On June 6, 2020, there were 378,024 cases and 24,259 coronavirus-related deaths in New York State. Though Governor Cuomo reported these numbers are declining dramatically, he also called for continued vigilance as the state focuses on reopening. Contact tracing has become the keyword for relaxing limitations on public gatherings and opening up the state’s economy. The governor has said success will mean hiring an “army of tracers”, and 17,000 people will be hired.
Social Ills Accompany Physical Ills
Unemployment rates are skyrocketing in New York and, according to city officials, since the COVID-19 crisis began approximately 35% of the city’s roughly one thousand food pantries, soup kitchens, and mobile pantries have closed. Last week, stunning video of an extremely long food line in Corona, Queens began circulating on Twitter. According to Reuben A. Torres, a Univision reporter, the line stretched for twenty blocks, with many hopeful families going home empty-handed. That has pushed needy residents to take trains across the city to find help wherever they can and increasing risk of exposure.
Rican Vargas is one of those New Yorkers scouring the city for food. On a gray Thursday morning, the fifty-eight-year-old self-employed street vendor and lifetime resident, is standing outside CHiPS, a food pantry on the outskirts of downtown Brooklyn. “I ran out of food. So that’s the only reason I came out,” Vargas said, holding a plastic bag with a bacon, egg and cheese inside. “I came all the way down here because up in my neighborhood the pantries are dry,” he said. “They’re all like, ‘Not today, no food.’ They’re waiting on trucks”.
There are few New Yorkers left untouched by this crisis. Many have lost jobs, are schooling children at home or facing the lonely death of a friend. Stress, anxiety and social isolation are rampant. Contact tracing in this environment will put tracers in touch with people experiencing trauma, grief, financial crises, and discrimination, as well as those who are barely making ends meet.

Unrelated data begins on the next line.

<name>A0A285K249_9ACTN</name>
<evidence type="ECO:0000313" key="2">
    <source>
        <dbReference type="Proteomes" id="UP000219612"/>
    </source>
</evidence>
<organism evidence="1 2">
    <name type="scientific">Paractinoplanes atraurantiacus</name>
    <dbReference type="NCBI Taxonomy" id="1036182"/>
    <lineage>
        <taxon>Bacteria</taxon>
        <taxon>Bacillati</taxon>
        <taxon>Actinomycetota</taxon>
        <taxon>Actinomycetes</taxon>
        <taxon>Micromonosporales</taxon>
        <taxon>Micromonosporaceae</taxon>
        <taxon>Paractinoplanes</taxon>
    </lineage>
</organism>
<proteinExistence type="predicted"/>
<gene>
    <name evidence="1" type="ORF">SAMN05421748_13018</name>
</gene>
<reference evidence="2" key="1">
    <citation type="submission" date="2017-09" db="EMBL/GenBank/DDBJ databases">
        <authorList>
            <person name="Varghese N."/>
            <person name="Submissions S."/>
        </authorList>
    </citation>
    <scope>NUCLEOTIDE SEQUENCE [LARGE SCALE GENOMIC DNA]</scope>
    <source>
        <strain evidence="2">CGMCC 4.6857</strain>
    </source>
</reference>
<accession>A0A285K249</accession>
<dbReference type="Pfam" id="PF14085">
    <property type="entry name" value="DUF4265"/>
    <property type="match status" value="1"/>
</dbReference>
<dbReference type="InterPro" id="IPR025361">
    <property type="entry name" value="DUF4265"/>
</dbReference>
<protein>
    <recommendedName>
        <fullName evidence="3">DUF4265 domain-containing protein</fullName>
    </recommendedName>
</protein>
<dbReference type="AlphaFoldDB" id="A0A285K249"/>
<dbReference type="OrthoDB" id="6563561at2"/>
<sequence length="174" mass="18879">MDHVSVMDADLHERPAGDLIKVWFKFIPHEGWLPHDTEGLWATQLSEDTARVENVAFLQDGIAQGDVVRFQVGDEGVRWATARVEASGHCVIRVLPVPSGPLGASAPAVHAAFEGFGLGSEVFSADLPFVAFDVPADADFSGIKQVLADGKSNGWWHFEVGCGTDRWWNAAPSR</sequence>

Social Workers as Contact Tracers
Social workers are trained to look at problems holistically and skilled at working face-to-face in people’s homes or on the phone. A social work contact tracer would already be trained to assess mental health needs and understand policies and how to tap resources for unemployment or food security. Social work contact tracers can also help bridge the gaps between a healthcare system that often has failed people and the need to quell this pandemic. No profession is better suited or prepared to support the vital effort of contact tracing as New York State society resumes normal life.
Ready, Willing, and Able
“This spring, more than 3,500 students will graduate from schools of social work in the greater metro area. Along with more than 5,000 members of the National Association of Social Workers, New York City Chapter and 60,000 licensed social workers in New York State, the 2020 social work graduates are eager and ready to heed the call,” said Benjamin R. Sher, MA, LMSW, President, National Association of Social Workers. “Just as other “essential” workers have been swiftly inducted to meet our cities’ needs during the COVID-19 crisis, these newly-minted MSWs will bring an essential resource to the next phase of our fight against the pandemic.”